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A Pleasant Reminder From Central Vietnam

Review* The aroma and tang at Fountain Valley's Da Lat Bistro brings one gourmet back to a tasty first encounter.

April 04, 2002|MARTIN BOOE | SPECIAL TO THE TIMES

I first had Vietnamese food about 20 years ago. I've long since forgotten the name of the restaurant and most of the specifics of the meal, but certain flavor memories remain. Something aromatic rose like a cloud from my palate to my sinuses. Something creamy but subtly pungent made my tongue tingle. The food was soft when I bit into it but loaded with textural surprises, a sort of edible exploding cigar.

This exotic vocabulary of flavors was, at the time, completely unfamiliar to me, but I've been hoping to re-create that meal ever since. And now I finally have, at Da Lat Bistro in Fountain Valley.

I've got nothing against pho, which can be found in abundance throughout Southern California, but Da Lat (though it does serve pho) specializes in the cuisine of central Vietnam, where whispers of Indian, Chinese, Thai and French cooking find their way onto the plate. In some ways, though, the food is more subtle than any of its influences.

With its walls covered with bamboo matting and its bar hooded in thatch, Da Lat is spacious and laid-back, evoking a vague tropical feeling, something between Maui and Malaysia. It serves no tropical drinks, just beer and wine, but if you want something cool and refreshing, try the nonalcoholic drink made from "pennyworth" herb. The prices are quite reasonable and the quality of the food is impressively consistent.

There are a number of intriguing appetizers, and it's easy to stuff yourself on them if you don't watch out. One of my favorites is the shrimp salad. A hollowed-out, frozen pineapple half is filled with cold grilled shrimp, white fish and marinated calamari interspersed with wisps of red cabbage, carrots and lotus root shoots, generously garnished with chopped, golden-fried shallots.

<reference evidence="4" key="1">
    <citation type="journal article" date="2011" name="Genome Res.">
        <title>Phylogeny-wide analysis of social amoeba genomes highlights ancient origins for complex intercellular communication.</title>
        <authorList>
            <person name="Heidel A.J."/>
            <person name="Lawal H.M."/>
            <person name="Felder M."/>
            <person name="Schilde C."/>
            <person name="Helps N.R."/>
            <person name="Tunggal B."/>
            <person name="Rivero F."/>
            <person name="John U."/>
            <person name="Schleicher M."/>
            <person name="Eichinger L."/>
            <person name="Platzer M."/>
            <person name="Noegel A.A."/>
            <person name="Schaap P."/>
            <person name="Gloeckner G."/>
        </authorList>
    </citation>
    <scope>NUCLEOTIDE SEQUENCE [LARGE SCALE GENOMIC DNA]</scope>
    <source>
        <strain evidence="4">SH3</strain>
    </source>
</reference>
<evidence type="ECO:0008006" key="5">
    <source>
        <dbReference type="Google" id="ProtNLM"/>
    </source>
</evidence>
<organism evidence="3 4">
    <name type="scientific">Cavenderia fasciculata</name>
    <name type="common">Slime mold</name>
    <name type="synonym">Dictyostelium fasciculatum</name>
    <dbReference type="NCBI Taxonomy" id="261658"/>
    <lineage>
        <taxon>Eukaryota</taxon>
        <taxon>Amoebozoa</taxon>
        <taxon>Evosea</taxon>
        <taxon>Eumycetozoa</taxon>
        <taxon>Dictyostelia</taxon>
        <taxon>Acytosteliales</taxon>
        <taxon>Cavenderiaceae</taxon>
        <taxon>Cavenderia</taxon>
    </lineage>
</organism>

The beef salad is a sort of beef tartare, though it helps if you've acquired a taste for the pungent Vietnamese fish sauce nuoc mam because the ground beef is marinated in it before being mixed with onions and strips of red and green bell peppers.

Among other appetizers, the crispy chicken wings arrive a little on the soggy side, but they're quite flavorful, and the spring rolls, filled with savory pork and shrimp scented with basil, are wonderful. Fish cakes are small, densely packed fingers of ground fish, deep-fried and pleasingly chewy.

If you're up for a feast, order the bo 7 mon, the well-known seven-course beef extravaganza. It starts with the beef salad and follows with a medley of bovine delights. Beef in vinegar, for example, is fondue, Indochina style: Thin slices of raw beef are cooked in a boiling caldron of vinegar, then wrapped in some of the aromatic herbs (mint, basil, perilla, polygonum) that accompany many of the dishes. There are also grilled beef, a beef meatball, beef with lettuce and beef in rice soup, but the most interesting is ground, spiced beef tightly wrapped in green-purple polygonum leaves, which gives it a savory, aromatic quality faintly nutty with a suggestion of mint.

That, I must admit, is about as much beef as even the star of a "real meat for real people" commercial could consume. Good as it is, my affections lie with the seafood. Ca nuong, a whole grilled catfish (you can choose among three sizes of fish ) is fit for a wedding banquet. The flesh is moist and juicy, skin nicely charred and thickly strewn with ground peanuts, fried garlic and shallots. The protocol for devouring this beauty is to wrap hunks of the fish in lettuce and herbs.

I also like cha ca thang long, grilled snapper in a very mild but flavorful curry sauce and flecked with dill. A more aggressive curry sauce is used on frog-leg saute, a spice lover's dream; the frog is mostly a vehicle for the curry, which is flecked with pieces of chewy black mushrooms.

The hot pot with seafood is another fondue-like arrangement, with clams, white fish, shrimp and red snapper. You simmer them to your taste into a pot of broth that's a lot like hot-and-sour soup, but with too much lemongrass for my taste. Better is "clam butter stew," clams in their shells swimming in a garlicky (and buttery) fish broth nicely spiked with basil.

Fresh herbs, sublime curry, spring rolls--having retraced my steps through two meals at Da Lat, the Vietnamese cuisine I first enjoyed in New York is seemingly served again.

*

Da Lat is moderate. Appetizers run $5.95 to $9.95, noodle and rice dishes $4.95 to $5.95, entrees $12.95 to $14.95. Large entrees for two or more are $14.95 to $42.95. Beer and wine.

Da Lat Bistro, 16525 Brookhurst St., Fountain Valley, (714) 839-8338. Open 11 a.m. to 10 p.m. daily.

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